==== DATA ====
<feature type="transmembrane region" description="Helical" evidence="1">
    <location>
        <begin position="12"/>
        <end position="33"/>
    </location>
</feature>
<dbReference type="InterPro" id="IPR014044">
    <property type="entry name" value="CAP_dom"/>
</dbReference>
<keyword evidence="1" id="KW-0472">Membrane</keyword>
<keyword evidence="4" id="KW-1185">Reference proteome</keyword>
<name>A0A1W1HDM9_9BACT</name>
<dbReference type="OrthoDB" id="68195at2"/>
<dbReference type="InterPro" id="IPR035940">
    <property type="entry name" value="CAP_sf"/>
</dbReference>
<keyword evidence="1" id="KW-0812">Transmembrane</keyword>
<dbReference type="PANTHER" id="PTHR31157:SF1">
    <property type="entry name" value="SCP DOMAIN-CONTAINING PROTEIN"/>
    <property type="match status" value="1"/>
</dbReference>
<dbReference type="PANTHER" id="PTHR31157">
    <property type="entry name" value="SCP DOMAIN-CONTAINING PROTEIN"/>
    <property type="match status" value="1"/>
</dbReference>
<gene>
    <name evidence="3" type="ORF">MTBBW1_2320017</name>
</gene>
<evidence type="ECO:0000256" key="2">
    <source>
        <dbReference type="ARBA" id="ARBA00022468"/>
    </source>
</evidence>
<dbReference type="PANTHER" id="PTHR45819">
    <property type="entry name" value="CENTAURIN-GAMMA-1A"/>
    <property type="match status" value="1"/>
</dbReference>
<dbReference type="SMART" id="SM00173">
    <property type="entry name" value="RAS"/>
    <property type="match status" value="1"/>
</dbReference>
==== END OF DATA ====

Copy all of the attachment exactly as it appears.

<feature type="transmembrane region" description="Helical" evidence="1">
    <location>
        <begin position="12"/>
        <end position="33"/>
    </location>
</feature>
<dbReference type="InterPro" id="IPR014044">
    <property type="entry name" value="CAP_dom"/>
</dbReference>
<keyword evidence="1" id="KW-0472">Membrane</keyword>
<keyword evidence="4" id="KW-1185">Reference proteome</keyword>
<name>A0A1W1HDM9_9BACT</name>
<dbReference type="OrthoDB" id="68195at2"/>
<dbReference type="InterPro" id="IPR035940">
    <property type="entry name" value="CAP_sf"/>
</dbReference>
<keyword evidence="1" id="KW-0812">Transmembrane</keyword>
<dbReference type="PANTHER" id="PTHR31157:SF1">
    <property type="entry name" value="SCP DOMAIN-CONTAINING PROTEIN"/>
    <property type="match status" value="1"/>
</dbReference>
<dbReference type="PANTHER" id="PTHR31157">
    <property type="entry name" value="SCP DOMAIN-CONTAINING PROTEIN"/>
    <property type="match status" value="1"/>
</dbReference>
<gene>
    <name evidence="3" type="ORF">MTBBW1_2320017</name>
</gene>
<evidence type="ECO:0000256" key="2">
    <source>
        <dbReference type="ARBA" id="ARBA00022468"/>
    </source>
</evidence>
<dbReference type="PANTHER" id="PTHR45819">
    <property type="entry name" value="CENTAURIN-GAMMA-1A"/>
    <property type="match status" value="1"/>
</dbReference>
<dbReference type="SMART" id="SM00173">
    <property type="entry name" value="RAS"/>
    <property type="match status" value="1"/>
</dbReference>